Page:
The Wurttemberg or Wurttemberger is a breed of medium-sized, light horses that originated in the Baden Wurttemberg region in Germany. Known for their versatility, as well as alert and sensible nature, the Wurttembergs were used as riding, driving, and heavy coach horses.
|Temperament/Personality||Intelligent, friendly, docile, trainable|
|Physical Characteristics||Average-sized head, straight profile, muscular necks, prominent withers; a long, strong, and straight back; a deep and broad chest; sloping quarters with a well-set tail; strong, muscular legs with well-formed, hard hooves|
|Colors||Bay, brown, black, or chestnut|
|Height (size)||Approximately 16.1 hands (165 cm, 65 inches) high at the withers|
|Weight||About 1,100 lbs (499 kg)|
|Common Uses||Excel at competitions such as show jumping and dressage; also used as light draft horses|
|Health||A hardy breed with no known health conditions|
|Gaited||Yes; free and lively movements|
|Feeding/Diet||Good-quality, dust-free forage; low quantity of concentrates such as grains or cubes; fresh, clean water|
|Distinguishing Traits||Excellent temperament, strong, sturdy, well-proportioned body, economical to feed|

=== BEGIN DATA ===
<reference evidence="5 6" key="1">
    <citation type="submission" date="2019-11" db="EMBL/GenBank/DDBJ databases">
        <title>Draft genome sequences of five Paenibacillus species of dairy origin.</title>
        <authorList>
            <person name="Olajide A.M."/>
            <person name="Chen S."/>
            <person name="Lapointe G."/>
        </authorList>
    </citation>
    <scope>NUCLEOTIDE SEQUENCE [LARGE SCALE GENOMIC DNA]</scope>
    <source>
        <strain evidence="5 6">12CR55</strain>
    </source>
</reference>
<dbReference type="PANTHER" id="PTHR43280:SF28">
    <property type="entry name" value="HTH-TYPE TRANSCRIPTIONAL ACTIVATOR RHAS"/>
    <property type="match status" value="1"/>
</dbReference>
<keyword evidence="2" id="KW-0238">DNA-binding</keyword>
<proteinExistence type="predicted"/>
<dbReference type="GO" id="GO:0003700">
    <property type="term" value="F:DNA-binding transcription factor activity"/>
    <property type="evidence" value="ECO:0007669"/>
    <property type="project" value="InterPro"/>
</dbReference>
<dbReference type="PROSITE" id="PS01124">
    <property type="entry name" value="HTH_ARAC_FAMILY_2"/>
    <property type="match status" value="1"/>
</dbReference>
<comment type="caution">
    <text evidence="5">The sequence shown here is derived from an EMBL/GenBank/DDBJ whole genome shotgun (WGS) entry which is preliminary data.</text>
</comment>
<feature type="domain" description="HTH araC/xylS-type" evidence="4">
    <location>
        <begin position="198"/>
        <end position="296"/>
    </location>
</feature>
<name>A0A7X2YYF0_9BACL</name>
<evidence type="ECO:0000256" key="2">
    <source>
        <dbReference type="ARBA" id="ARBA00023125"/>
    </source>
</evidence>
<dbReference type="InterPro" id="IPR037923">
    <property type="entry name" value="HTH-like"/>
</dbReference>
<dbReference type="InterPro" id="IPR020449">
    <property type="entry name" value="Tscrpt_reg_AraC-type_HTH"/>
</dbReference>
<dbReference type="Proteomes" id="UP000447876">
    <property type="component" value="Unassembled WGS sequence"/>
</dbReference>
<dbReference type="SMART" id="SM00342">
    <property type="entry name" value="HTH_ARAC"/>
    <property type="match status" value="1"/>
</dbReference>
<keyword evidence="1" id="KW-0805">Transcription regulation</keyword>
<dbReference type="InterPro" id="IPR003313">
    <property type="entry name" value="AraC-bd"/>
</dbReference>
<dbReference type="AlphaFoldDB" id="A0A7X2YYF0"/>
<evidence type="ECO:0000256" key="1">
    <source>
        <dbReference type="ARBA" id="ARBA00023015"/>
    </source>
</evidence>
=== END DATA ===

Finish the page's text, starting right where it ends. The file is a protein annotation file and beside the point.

|Country of Origin||Germany|
|Ancestors||Arabian, Anglo-Norman, Barb, Suffolk Punch, Spanish, Friesian, Trakehner|
|Breed Association/Registry||Horse Breeding Association of Baden-Wurttemberg|
Back in the 17th century, the Wurttemberg was first produced at Marbach stud, the oldest and one of the biggest state stud farms in Germany. A special breeding program was followed, concentrating on the development of versatile horse that could be used for driving and riding. The original Wurttembergers were quite different from the ones that are seen today.
These equines were bred by crossing local warmblood horses with Suffolk Punch, Spanish, Friesian, Barb, Trakehner, Arabian, and Anglo-Norman stallions. An Anglo-Norman horse named Faust had a significant influence on the Wurttemberger, and it is credited with establishing the original cob-like conformation of the breed. These equines gained official recognition in 1895, and in the same year, their registry was formed.
These cobby type horses were bred until the mid-1950s, and since then the Marbach stud farm has been producing a lighter, athletic type that is suitable for modern equine competitions. This change was influenced by the addition of Trakehner blood, most importantly from the foundation stallion Julmond (1943-1965). The infusion of Holsteiner, Thoroughbred, Hanoverian, Oldenburg, and more Trakehner blood further improved the breed.